It sounds to me like Dannytheman has the mentality of "nothing is going to happen to me, I am very careful" and has not experienced the pain of impact with pavement. When he does, I will bet that if he recovers, he will advocate the use of helmets at all times with his tail between his legs.

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Dannytheman
Male Junior Member
43 Posts


Philly, PA
USA

(None)

Posted - 07/19/2008 :  6:09 PM
quote:
Originally posted by scottrnelson

The chart that I posted has the yellow bars showing fatalities per 100,000 registered motorcycles. That number is independent of any large increase in bikes.

There were an average of around 100 fatalities per 100K motorcycles before the California helmet law.

There were an average of less than 60 fatalities per 100K motorcycles after the California helmet law.

It seems pretty obvious that mandatory helmet laws reduce overall motorcycle deaths.



Could it also be that less people are riding motorcycles in Cal. because of the helmets?
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Dannytheman
Male Junior Member
43 Posts


Philly, PA
USA

(None)

Posted - 07/19/2008 :  6:10 PM
quote:
Originally posted by Jim B

Any person who vividly remembers how painful it was to have your head or other body parts slam into pavement, even at very slow speeds, is more likely to wear a helmet.

It sounds to me like Dannytheman has the mentality of "nothing is going to happen to me, I am very careful" and has not experienced the pain of impact with pavement. When he does, I will bet that if he recovers, he will advocate the use of helmets at all times with his tail between his legs.





That may very well be the mose correct statement I have read... But I have my 300,000 Harley Miles patch and I guess you might consider me "just lucky"!!
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Dannytheman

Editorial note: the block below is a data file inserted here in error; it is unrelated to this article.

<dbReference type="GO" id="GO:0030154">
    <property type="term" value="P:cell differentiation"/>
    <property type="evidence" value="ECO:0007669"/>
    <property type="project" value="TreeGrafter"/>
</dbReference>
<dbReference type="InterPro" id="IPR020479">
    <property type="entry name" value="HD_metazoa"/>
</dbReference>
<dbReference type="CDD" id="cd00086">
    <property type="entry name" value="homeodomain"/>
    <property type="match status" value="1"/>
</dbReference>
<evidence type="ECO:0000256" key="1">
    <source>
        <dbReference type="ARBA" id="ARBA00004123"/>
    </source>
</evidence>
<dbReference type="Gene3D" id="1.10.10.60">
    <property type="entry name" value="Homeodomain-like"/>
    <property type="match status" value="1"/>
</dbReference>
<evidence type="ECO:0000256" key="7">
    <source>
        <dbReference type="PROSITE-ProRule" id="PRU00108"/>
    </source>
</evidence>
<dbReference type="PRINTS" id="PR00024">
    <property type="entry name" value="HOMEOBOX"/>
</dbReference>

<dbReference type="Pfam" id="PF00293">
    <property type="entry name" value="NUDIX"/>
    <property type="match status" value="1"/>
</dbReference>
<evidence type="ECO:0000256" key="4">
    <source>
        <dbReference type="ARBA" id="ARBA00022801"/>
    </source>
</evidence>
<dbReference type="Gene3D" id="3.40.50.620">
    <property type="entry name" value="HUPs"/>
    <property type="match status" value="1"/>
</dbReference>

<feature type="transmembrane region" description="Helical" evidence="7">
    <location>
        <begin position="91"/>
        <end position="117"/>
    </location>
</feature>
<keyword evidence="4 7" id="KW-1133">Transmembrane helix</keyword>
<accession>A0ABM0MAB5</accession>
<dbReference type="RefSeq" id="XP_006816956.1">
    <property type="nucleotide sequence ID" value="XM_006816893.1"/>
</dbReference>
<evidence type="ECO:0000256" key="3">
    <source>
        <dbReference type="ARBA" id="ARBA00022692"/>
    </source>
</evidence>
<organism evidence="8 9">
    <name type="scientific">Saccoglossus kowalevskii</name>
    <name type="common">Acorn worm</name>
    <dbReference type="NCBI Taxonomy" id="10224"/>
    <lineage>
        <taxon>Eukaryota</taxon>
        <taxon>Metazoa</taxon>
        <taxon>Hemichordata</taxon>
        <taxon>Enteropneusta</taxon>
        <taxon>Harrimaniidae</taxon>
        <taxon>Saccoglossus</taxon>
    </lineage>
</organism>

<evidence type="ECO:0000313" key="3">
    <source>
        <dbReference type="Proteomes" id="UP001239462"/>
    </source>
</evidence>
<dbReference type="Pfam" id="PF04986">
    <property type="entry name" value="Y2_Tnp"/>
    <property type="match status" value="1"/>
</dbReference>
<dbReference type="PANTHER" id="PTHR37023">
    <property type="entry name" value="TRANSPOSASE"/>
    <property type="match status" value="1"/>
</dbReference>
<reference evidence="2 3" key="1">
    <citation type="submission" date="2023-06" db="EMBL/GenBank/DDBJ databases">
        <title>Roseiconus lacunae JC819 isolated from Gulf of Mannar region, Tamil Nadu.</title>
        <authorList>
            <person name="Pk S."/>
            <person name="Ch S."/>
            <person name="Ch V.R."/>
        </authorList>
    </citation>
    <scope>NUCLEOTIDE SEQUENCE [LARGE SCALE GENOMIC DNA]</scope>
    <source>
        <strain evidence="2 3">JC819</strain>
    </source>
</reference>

Male Junior Member
43 Posts


Philly, PA
USA

(None)

Posted - 07/19/2008 :  6:11 PM
quote:
Originally posted by scottrnelson

quote:
Originally posted by Dannytheman

Fact: There is no discernible difference in motorcycle accident or fatality rates between states with mandatory helmet laws and those which allow for freedom of choice. In fact, states which support voluntary use routinely achieve accident and fatality rates equal to or better than states with mandatory helmet laws for all riders.

DataDan posted a bar chart on a web site that I visited earlier this week (but can't remember where) showing a significant drop in motorcycle fatalities beginning the year that the mandatory helmet law took effect in California.

I wish I could find it, because it clearly shows that your "fact" here is obviously BS.

----------Edit----------
Wait! I found it. How would you explain this:


Taken from: http://www.bayarearidersforum.com/f...&postcount=7



Did less people ride less miles after helmet law? Need a fair comparison..
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Dannytheman
Male Junior Member
43 Posts


Philly, PA
USA

(None)

Posted - 07/19/2008 :  6:18 PM
quote:
Originally posted by rioguy

quote:
Danny said:

Check into New Hampshires Motorcycle safety class. Only one person that has taken that class has died since taking it


Better check your statistics. According to this link the following is true.

"One of the 27 people killed in 2004 and two of the 42 killed last year took the formal motorcycle riding course, he said."

If anyone is to pay attention to you, when you quote a statistic, you should reference the source. There is some other important info. What percentage of the riders have taken the BRC in New Hampshire?

Oh, btw, is it true that those three fatalities who had taken the course were not wearing helmets?n (An example of your own type of questions. Now you go research it and prove me wrong.)

You are asking questions for which the answers are readily available.

How many more registrations are there, how many more riders, etc. Because people won't do YOUR work for you, you consider yourself right.

Some more information found:

here:

"Course coordinator Katie Daley said the class includes instruction on turning, stopping, avoiding vehicles, shifting and wearing a helmet.

"(We) absolutely recommend everyone wear a helmet," she said. "No one goes through our course without one."

Now, why would the course coordinator recommend everyone wears a helmet if it isn't safer?

"At least one task force member thinks mandatory helmets would save lives.

"Although a mandatory helmet law isn't a popular subject, it makes sense when it comes to saving lives," John Kohler said."